Another expert, Dr. Pamela Stratton, chief of the gynecology consult service for the National Institutes of Health, who does endometriosis research, called the new studies "provocative."
"This is a very novel way of thinking about this," she said. "Everyone has been focusing on the lesions themselves."
Still, she said, more research is needed. "Its clinical usefulness isn't really known yet," she said of the new approach.
"Let's say the jury is out," agreed Dr. Karen J. Berkley, professor emerita of neuroscience at Florida State University in Tallahassee. "The underlying idea [linking nerve fibers and endometriosis] is not yet understood."
While the technique can be done in the office, it's not trivial, she said. "An endometrial biopsy can be a big deal for someone with a lot of pain," she said.
Even so, news of simpler tests "is very exciting," said Dr. David Healy, of Monash University in Melbourne, Australia, and president-elect of the International Federation of Fertility Societies. In a statement, he said: "If other doctors can confirm this test, this might become the standard way of diagnosing endometriosis. This would mean that the condition could be identified earlier, which could give real benefits for the infertile woman."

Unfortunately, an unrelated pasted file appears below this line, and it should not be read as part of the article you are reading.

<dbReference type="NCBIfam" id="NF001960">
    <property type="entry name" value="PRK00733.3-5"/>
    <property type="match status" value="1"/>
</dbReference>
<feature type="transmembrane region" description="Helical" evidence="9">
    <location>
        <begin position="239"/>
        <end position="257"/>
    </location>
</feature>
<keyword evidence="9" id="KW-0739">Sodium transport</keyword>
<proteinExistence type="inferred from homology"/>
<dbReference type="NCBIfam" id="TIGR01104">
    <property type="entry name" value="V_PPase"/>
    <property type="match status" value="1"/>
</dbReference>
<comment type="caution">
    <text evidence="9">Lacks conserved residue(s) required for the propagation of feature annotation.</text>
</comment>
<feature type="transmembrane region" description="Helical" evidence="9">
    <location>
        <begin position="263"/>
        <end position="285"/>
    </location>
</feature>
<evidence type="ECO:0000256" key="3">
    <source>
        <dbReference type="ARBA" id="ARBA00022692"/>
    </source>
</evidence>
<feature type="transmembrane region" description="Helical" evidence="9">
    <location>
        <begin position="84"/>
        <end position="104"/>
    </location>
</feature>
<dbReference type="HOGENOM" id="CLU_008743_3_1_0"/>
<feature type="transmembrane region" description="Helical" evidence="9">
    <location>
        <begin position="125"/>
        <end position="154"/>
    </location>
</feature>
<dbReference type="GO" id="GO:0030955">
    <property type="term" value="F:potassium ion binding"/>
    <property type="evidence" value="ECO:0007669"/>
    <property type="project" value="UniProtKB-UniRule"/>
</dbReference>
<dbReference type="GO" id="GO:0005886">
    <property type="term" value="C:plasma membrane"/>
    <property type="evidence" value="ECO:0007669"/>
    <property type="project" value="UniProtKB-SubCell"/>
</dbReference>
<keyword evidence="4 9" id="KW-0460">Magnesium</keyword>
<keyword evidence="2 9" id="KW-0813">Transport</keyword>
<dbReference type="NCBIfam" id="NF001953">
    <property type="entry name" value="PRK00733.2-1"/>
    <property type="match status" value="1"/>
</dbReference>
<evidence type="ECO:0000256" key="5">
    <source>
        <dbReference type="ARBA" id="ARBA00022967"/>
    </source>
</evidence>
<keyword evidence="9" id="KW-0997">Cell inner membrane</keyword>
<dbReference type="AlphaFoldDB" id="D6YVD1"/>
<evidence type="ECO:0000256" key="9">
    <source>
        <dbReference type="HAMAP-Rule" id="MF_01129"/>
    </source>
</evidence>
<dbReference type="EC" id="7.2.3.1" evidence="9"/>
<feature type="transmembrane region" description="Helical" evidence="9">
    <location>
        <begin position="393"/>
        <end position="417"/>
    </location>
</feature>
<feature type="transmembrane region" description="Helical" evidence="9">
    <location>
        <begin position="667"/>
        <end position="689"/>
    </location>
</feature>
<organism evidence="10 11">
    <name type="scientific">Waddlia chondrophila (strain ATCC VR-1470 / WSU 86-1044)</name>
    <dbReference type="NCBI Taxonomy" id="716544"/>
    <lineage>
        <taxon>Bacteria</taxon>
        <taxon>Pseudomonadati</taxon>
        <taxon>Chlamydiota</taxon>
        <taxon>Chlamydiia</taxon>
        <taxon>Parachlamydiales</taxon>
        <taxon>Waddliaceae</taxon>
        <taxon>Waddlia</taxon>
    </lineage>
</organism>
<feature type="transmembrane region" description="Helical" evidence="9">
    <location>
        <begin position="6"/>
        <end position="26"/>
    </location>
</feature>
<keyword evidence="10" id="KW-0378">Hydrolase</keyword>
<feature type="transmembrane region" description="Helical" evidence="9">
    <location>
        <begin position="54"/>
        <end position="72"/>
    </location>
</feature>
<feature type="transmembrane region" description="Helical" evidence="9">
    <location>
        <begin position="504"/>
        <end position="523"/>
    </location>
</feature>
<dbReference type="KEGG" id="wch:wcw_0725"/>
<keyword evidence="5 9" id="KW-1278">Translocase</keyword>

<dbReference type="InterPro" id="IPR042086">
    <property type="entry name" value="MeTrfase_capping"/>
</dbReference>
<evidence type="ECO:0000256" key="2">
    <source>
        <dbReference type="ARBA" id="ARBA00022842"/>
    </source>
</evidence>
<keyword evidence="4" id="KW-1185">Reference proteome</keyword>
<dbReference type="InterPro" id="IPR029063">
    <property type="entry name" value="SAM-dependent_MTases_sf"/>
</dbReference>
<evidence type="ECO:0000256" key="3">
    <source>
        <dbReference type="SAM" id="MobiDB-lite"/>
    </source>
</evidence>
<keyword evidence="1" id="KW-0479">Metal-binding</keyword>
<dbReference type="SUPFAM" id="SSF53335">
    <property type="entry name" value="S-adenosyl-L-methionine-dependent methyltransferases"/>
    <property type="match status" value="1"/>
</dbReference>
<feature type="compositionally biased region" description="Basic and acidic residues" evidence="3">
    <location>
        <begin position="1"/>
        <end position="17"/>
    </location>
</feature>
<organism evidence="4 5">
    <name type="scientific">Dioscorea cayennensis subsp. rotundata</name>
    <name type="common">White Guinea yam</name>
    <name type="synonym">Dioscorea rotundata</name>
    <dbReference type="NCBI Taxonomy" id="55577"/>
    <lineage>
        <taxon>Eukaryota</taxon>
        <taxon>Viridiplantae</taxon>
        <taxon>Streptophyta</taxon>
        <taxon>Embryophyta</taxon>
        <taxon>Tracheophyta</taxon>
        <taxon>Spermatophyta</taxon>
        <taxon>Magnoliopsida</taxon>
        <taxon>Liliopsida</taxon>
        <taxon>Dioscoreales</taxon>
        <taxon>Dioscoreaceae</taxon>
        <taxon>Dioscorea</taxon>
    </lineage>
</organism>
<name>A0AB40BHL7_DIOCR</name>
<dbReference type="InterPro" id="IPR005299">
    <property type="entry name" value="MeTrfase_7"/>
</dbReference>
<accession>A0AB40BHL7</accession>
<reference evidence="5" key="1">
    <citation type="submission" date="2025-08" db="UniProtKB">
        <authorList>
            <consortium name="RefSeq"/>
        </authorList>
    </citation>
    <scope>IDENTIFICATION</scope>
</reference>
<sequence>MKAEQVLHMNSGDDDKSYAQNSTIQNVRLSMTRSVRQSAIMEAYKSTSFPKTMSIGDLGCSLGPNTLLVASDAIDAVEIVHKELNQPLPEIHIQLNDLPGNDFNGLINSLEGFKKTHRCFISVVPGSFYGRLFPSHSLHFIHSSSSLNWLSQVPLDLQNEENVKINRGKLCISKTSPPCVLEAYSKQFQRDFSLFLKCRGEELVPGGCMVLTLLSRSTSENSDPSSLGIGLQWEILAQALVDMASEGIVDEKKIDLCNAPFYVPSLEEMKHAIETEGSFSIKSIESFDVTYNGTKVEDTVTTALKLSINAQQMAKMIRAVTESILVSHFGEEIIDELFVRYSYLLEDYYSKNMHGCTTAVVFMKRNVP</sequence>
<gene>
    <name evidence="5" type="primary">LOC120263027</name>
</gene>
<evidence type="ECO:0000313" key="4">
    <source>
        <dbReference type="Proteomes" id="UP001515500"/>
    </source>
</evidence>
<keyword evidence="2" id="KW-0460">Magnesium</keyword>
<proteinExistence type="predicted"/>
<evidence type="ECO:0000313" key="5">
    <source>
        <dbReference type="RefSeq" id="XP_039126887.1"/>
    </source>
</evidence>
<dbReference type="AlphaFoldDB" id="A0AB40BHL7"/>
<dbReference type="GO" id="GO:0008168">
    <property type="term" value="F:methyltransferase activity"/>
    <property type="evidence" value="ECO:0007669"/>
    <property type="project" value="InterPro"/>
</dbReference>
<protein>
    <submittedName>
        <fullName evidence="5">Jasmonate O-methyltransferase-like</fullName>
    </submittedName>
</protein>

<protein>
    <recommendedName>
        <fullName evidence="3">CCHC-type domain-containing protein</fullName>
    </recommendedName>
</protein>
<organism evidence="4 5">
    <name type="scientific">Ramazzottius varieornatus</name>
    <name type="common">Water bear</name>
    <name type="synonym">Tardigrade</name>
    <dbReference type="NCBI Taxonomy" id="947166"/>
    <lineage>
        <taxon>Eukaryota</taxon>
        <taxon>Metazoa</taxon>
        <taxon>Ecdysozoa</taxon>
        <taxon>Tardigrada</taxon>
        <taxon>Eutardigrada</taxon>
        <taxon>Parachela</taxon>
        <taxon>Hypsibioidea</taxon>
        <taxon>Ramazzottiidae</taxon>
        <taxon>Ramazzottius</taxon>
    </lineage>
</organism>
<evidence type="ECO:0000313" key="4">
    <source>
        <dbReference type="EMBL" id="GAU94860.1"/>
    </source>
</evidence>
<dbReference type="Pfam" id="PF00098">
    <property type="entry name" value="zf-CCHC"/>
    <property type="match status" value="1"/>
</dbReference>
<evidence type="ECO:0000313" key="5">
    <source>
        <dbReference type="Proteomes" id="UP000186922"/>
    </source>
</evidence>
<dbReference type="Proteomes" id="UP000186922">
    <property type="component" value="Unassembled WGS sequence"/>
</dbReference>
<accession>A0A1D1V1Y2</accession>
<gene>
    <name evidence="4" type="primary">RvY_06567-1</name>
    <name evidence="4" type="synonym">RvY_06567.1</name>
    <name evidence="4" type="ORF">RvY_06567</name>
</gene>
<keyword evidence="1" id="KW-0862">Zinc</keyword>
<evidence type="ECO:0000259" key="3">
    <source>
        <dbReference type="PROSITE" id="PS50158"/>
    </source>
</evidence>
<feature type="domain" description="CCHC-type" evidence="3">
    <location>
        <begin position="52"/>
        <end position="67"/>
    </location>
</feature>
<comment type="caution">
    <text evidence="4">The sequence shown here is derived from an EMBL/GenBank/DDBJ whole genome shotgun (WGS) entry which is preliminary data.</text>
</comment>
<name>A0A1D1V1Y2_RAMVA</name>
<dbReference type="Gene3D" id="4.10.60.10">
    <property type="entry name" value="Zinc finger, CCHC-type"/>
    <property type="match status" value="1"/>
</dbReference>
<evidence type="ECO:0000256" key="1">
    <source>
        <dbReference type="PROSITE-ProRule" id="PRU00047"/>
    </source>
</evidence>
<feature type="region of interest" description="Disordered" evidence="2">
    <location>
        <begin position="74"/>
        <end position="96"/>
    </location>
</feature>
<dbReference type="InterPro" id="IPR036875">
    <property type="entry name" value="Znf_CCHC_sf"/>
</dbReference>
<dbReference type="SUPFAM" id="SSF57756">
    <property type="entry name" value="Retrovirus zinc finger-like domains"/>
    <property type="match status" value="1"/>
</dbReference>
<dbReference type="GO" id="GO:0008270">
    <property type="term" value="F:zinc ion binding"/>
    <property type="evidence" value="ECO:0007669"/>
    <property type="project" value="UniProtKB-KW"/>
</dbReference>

To learn more about endometriosis, visit the Endometriosis Association.
SOURCES: David Healy, M.D., Ph.D., president-elect, International Federation of Fertility Societies; Pamela Stratton, M.D., chief, gynecology consult service, National Institutes of Health, Bethesda, Md.; Karen J. Berkley, Ph.D., professor emerita, neuroscience, Florida State University, Tallahassee; Moamar Al-Jefout, M.D., Ph.D., assistant professor, reproductive medicine, Mu'tah University, Karak, Jordan; Thomas M. D'Hooghe, M.D., Ph.D., professor, medicine, Leuven Unviersity, Leuven, Belgium; Mary Lou Ballweg, spokeswoman, Endometriosis Association; Aug. 19, 2009, Human Reproduction, online